Most big problems start as preventable small ones. Such is the case with filtration soiling.
If you’ve noticed the carpet in one or more rooms of your house is black or dirty around the edges, you’ve probably wondered what’s causing it and how to clean it up. This housekeeping headache is called filtration soiling, and it’s caused by poor air circulation. If air is being forced into a space faster than it’s being pulled out by the HVAC system, it’s forced to find a different way out of the room. Often, that alternate route is underneath closed doors and through the gap between your carpet and your trim.
As time goes on, your carpet serves as a filter for this air, trapping all the pollutants into its fibers. Over the years, serving as an air filter takes its toll on your carpets and you’re left with unsightly, dirty reminders of the pollutants in your home’s air.
How to Clean Filtration Soiling
If you’ve attempted to remove filtration soiling yourself, you’ve probably discovered it is not easy to clean up with ordinary housekeeping tools. This isn’t your everyday dirty carpet and a vacuum cleaner is little match for the mess. But you’re not out of luck. Sams Carpet Cleaning has a safe and reliable solution for removing most filtration soiling with the tools in our carpet cleaning arsenal.
Filtration soiling is so difficult to remove because many of the pollutants in your air are either water- or solvent-soluble. So cleaning agents that work on some of these pollutants won’t work on another. We often need to apply multiple treatments to remove the soiling caused by them.
Preventing Filtration Soiling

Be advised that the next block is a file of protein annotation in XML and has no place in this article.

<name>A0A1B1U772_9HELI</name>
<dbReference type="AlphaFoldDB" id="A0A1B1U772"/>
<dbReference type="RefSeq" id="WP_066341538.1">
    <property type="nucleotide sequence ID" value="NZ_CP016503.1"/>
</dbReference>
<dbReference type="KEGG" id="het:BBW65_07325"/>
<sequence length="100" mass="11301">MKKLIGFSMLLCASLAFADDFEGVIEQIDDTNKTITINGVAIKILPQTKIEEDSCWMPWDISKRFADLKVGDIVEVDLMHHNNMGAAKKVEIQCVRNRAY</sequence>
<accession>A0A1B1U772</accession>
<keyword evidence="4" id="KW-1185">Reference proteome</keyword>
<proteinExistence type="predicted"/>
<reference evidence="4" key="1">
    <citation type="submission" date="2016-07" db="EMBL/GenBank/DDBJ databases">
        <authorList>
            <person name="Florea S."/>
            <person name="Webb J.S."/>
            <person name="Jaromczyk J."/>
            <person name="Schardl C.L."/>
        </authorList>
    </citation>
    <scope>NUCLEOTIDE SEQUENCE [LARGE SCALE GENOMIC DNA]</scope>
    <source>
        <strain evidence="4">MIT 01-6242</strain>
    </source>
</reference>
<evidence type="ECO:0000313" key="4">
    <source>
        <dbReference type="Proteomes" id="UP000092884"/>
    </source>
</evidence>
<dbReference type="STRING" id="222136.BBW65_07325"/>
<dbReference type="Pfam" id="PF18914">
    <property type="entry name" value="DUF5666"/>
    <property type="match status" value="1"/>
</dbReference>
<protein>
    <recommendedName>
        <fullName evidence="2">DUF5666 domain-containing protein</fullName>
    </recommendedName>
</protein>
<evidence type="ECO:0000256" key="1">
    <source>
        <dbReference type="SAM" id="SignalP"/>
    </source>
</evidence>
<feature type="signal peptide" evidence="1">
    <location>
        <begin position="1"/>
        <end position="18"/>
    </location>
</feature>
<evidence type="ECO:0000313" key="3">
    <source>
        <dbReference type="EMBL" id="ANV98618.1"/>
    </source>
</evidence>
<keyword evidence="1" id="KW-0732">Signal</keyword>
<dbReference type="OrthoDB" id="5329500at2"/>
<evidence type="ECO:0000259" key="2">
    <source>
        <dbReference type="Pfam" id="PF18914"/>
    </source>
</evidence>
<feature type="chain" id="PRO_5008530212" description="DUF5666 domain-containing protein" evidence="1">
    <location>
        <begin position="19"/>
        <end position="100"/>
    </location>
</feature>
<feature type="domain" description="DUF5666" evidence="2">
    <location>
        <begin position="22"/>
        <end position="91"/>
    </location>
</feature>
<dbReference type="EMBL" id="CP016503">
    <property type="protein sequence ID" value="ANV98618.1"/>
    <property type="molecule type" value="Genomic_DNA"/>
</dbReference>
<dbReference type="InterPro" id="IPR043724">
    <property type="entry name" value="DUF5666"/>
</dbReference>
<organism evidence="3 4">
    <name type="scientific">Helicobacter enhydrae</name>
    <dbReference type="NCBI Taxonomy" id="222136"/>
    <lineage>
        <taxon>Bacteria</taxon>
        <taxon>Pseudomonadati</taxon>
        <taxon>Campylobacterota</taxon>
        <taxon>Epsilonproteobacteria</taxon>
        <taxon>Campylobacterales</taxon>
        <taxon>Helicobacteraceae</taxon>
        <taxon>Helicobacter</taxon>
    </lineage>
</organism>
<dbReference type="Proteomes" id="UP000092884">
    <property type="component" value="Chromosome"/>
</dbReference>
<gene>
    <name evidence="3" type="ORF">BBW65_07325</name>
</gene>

The first step to preventing filtration soiling is to address air quality. Having your air ducts professionally cleaned by the Sams team will eliminate potential pollutants your air might be picking up as it travels through your walls in the HVAC system. Filters can also go a long way toward improving air quality. Ensure that you change your furnace filter at least once every 90 days. If the air isn’t dirty, there will be fewer pollutants for the carpet edges to filter out.
Next, it’s time to think about pollutants you or your family may be adding to the air circulating through your home. Smoke from wood burning fireplaces, cigarettes or candles is a major culprit. Surprisingly regular use of cooking oils can also be a contributor. Ensuring surfaces are dust free and carpets are vacuumed regularly will also help remove potential pollutants from your home.
Finally, just keeping the interior doors in your house open can make a big difference. The more freedom air has to move, the less likely it will be to look for alternate pathways. Open doors will allow air to pass from room to room and should go a long way to preventing filtration soil.
It’s important to know that filtration soiling is not a sign of a dirty home. This common occurrence can happen in even the tidiest of homes and replacing the carpet is not the only solution. If you’ve spent years trying to remove filtration soiling yourself or you’ve resorted to moving furniture around to cover it up, give us a call. The Sams team is your secret weapon in the battle with filtration soiling.